Coffee with Cops at McDonald’s
I decided I’d focus my next three or four articles on the LAPD’s Community Outreach program because policing is front-page news these days. Communities are struggling to find a way to find middle ground between cops who use too much force and cops who want to be part of local communities. When I found an article on the web titled: Coffee with Cops at McDonald’s, I couldn’t resist finding more about the cops who worked out of the LAPD’s 77th Street Division at Crenshaw and Florence.
The article fascinated me, cheered me, and reminded me of Jigsaw’s belief that the way to create an understanding between cops and their communities, was not to drive around the neighborhood in their police cars, eat donuts at the local snack shop and chat with a few folks. This isn’t what the policemen at the 77th Division did.
They made a date to drop into the local McDonalds and meet the folks. What pulled me into the story was a simple idea–the best way to get to know people and understand them is to meet them on their turf.
That’s what happened with the Cops who came to McDonald’s.
The police officer who narrated the video was proud of this event. He said the purpose of the Cops and Coffee get-together was to interact with the community so residents might realize they are just like us. There will be problems–certainly. But it was uplifting to watch the officers relating to the men, women, kids, and grandkids in the community like friends, not adversaries.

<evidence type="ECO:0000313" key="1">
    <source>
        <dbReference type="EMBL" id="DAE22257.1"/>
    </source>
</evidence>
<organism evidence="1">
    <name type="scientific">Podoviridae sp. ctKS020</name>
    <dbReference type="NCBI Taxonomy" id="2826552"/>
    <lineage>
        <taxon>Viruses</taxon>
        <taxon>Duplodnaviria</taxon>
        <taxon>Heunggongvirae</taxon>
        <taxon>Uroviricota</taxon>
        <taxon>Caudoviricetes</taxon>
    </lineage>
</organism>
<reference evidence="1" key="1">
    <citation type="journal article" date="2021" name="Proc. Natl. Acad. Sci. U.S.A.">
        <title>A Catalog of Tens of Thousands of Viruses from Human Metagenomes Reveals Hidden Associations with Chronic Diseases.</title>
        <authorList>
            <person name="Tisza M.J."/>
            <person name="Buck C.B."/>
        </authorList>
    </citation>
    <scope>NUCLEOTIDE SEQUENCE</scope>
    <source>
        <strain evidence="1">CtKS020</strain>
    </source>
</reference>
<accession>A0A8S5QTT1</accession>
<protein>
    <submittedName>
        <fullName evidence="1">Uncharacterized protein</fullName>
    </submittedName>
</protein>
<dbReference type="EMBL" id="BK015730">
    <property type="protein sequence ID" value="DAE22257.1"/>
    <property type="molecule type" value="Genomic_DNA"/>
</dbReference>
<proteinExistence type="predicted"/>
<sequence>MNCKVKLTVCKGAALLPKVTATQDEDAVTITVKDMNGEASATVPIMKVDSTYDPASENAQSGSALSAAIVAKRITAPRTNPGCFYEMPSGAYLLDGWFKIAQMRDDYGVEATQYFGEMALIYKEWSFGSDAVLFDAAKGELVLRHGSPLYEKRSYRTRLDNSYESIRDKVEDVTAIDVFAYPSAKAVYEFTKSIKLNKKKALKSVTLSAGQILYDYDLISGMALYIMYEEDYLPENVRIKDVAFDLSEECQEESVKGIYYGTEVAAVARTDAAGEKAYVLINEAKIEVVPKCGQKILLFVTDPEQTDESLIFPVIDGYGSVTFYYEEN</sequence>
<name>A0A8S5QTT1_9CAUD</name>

The photos told the story: a Caucasian policeman probably in his sixties, sat across the table from an African American woman about the same age who smiled at him as if he was a friend of the family. The group photo of the Cops and the McDonald’s workers (with the Lieutenant in the background smiling) looked like best friends at a lunch outing. The photo of a handsome, young policeman taking a drive-in order from a woman wearing big, checkered sunglasses made me laugh, and my favorite was a female officer at the counter handcuffing an older woman who probably never dreamed she’d be having this much fun wearing cuffs.
Community police work is not just important. It’s critical to establish lines of communication between the policemen and the communities they serve.
The reason this story and these photos resonated with me like they did is I lived those experiences with John St. John.
I watched him console one of his favorite waitressed at Denny’s when she told him about her son’s difficulties with drugs and alcohol. I listened to him congratulate the elevator operator at the Parker Center when he learned of his daughter’s graduation from college. I prepared his lecture noted for talks he gave at police academies and other law enforcement agencies. They all had similar same messages.
The role of a police officer is more than fighting crime. The motto is on every LAPD patrol car: To Protect and Serve.
The officer’s last words about the LAPD Community Outreach program: “Join us in Our Success.”
There will be another outreach program next week. I plan to check it out.